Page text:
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Employer Guide to Internships



Thank you for your interest in hosting a Cedar Crest College student as your intern! Cedar Crest students are dedicated to growing as professionals and individuals, and being in the work environment truly will allow them to refine and develop their passions and skills.

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Getting Started

Internship Policies for Work Supervisors

How to Make the Internship Go Smoothly

Orientation to the Work Setting

Understanding the context in which work takes place can help the student learn from the internship experience and be more effective in carrying out assignments. The people, events, and issues in your organization often comprise an unlimited curriculum in social sciences, business management, and in the humanities. At the beginning of the internship, you might set aside time to discuss some of the following:

The Organization's Work Rules
What are your organization's formal and informal work rules? Are there clear implicit goals for your organization?

The Organizational Environment
People - Who are the key players in the larger organization? In your department? Who are the formal and informal leaders in your organization? What are their backgrounds?
Structure - What is the organizational structure at your site (formal and informal)? What are the formal and informal communication patterns?
Funding/Budget - Where does the funding come from to operate your organization? Share with the intern some of the operating budgets for your unit or the organization as a whole.
Supervision - If you are supervising others, how would you characterize your supervisory style? What are the challenges you meet as a supervisor? How has your style changed during your career?

What Do You Do If Things Go Wrong?

Suggestions for Students, Employer Supervisors and Faculty Supervisors

The following guidelines will assist faculty, students, and employer supervisors in working through concerns.
  1. Discuss the problem: Occasionally problems arise during an internship. We strongly encourage the individuals involved to discuss the situation, negotiate on their own, and work toward agreement. Early intervention can usually lead to a solution that is acceptable to all involved. If a problem arises, it is important to deal with it immediately.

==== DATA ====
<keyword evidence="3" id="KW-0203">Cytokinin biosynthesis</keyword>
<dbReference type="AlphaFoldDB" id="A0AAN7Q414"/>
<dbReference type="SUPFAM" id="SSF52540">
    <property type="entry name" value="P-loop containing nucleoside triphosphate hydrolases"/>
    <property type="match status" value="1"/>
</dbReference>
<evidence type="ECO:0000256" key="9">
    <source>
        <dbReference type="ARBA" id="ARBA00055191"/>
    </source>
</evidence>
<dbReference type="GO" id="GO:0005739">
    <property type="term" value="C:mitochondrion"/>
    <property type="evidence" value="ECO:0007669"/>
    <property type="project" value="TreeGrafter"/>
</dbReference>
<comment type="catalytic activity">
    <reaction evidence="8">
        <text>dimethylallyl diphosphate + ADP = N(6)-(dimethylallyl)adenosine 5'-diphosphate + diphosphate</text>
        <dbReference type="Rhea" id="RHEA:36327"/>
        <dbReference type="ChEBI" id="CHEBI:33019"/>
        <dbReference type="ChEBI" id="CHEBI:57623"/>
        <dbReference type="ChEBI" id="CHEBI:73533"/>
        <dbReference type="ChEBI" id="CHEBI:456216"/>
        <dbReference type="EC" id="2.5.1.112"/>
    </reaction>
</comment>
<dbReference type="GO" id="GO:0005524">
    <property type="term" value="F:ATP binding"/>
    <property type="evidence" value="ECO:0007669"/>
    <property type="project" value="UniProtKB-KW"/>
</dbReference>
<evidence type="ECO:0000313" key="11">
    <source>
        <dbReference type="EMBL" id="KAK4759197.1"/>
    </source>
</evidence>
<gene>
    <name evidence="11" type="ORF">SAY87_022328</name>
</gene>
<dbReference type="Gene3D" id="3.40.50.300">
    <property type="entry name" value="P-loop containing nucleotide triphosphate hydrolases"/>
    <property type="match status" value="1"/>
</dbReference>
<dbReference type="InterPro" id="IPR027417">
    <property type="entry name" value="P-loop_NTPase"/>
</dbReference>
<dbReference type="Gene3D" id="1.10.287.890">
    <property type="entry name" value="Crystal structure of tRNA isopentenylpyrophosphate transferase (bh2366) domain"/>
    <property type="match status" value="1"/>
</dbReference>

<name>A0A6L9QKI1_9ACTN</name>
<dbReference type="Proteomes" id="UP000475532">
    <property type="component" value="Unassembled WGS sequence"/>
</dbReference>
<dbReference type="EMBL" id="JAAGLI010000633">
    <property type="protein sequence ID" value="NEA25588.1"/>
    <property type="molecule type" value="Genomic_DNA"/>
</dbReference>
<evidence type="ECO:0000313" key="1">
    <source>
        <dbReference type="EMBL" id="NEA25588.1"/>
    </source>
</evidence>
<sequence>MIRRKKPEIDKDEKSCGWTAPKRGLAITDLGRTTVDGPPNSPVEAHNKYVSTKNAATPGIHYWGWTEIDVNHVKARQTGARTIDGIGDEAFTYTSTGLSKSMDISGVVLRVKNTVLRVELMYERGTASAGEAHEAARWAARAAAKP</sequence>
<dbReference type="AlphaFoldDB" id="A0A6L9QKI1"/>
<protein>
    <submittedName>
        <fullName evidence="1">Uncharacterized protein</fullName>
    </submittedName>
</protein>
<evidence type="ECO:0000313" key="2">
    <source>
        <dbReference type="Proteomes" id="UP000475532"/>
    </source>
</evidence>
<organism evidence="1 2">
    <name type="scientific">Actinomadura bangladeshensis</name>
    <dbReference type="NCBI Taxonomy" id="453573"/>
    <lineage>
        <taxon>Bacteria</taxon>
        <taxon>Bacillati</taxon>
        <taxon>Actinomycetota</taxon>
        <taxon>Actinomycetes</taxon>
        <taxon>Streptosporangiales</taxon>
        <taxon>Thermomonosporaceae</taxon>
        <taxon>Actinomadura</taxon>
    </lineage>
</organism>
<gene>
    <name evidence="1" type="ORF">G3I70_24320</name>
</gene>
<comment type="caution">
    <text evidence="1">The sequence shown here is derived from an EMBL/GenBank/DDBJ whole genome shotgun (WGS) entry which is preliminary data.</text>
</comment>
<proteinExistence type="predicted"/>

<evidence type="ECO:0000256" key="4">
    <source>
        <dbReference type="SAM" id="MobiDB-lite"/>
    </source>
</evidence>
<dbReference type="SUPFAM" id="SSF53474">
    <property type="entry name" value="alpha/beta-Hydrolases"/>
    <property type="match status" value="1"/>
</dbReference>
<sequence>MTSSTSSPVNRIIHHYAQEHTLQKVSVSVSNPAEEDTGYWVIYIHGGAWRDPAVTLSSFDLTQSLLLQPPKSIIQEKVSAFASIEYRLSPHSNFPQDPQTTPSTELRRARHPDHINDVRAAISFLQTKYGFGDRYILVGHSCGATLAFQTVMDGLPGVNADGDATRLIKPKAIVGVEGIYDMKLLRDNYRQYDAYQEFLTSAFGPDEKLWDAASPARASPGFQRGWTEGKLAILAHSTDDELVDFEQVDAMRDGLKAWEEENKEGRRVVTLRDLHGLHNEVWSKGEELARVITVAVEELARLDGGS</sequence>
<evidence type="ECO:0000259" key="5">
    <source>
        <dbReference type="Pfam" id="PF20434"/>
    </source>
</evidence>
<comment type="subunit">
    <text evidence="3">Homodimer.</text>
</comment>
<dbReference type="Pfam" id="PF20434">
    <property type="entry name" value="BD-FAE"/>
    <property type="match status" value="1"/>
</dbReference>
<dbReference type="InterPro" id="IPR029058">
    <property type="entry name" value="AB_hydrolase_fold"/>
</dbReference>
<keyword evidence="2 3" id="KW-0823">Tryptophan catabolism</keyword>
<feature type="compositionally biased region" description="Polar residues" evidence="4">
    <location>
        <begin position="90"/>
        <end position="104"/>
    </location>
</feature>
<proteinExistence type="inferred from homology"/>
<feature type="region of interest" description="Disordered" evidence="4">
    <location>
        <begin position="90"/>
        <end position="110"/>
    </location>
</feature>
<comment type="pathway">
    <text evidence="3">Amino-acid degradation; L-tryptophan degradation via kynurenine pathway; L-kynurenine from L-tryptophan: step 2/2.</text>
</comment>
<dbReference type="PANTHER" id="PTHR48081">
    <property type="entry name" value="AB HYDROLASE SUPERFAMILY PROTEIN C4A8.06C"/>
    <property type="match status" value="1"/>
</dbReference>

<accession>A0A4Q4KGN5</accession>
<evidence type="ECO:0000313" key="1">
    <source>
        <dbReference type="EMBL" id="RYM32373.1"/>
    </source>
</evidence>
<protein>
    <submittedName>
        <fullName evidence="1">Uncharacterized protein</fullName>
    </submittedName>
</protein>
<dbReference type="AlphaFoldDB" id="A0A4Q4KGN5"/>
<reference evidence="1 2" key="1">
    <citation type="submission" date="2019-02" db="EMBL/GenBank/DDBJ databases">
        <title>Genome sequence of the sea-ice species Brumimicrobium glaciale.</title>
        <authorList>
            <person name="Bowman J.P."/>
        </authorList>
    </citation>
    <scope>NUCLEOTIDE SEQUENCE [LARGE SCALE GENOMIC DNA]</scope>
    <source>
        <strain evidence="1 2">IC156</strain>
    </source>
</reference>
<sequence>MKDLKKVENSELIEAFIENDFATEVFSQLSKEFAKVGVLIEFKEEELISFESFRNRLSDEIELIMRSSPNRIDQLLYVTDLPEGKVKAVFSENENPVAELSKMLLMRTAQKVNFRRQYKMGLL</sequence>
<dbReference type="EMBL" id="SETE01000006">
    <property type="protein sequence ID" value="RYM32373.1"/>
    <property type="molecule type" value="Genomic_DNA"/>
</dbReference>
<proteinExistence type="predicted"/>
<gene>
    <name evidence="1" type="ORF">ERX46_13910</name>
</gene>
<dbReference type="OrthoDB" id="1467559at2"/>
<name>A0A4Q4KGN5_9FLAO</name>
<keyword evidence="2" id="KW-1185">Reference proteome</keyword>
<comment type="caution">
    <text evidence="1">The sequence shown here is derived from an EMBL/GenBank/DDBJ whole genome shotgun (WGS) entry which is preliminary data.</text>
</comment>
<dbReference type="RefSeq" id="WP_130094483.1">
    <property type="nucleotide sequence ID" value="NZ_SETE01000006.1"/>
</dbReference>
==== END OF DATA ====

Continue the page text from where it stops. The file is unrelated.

This, of course, is the ideal. If a solution cannot be found, move on. If the problem is with the student or the Employer Supervisor, consult the Faculty Supervisor or the Director of Career Planning. If the problem is with the Faculty Supervisor, consult with Jenelle Henry, Director of Career Planning, at 610-606-4648.
  2. Call: Employer Supervisors should call the Faculty Supervisor or Director of Career Planning when a problem arises which cannot be resolved through discussion. Such a problem might be absenteeism, failure to follow directions, poor attitude, and inappropriate dress.

    Likewise, students should call their Faculty Supervisor when problems occur, such as when guidelines are not being followed, when expectations are not being met, or when inappropriate advances are made.
  3. Intervene: If faculty intervention is warranted, the Faculty Supervisor should gather information from the Employer Supervisor and the student concerning the nature of the problem. A site visit and/or a meeting between the three individuals may be advisable, with the instructor as conveyer and mediator.
  4. Review the guidelines: All individuals should review the guidelines and Learning Contract. What expectations were outlined at the beginning of the internship? Clarification of the expectations may be in order.

    The Faculty Supervisor should make recommendations to the student and/or Employer Supervisor, and encourage the two individuals to discuss the issue and work out an acceptable solution.

Resources and Documents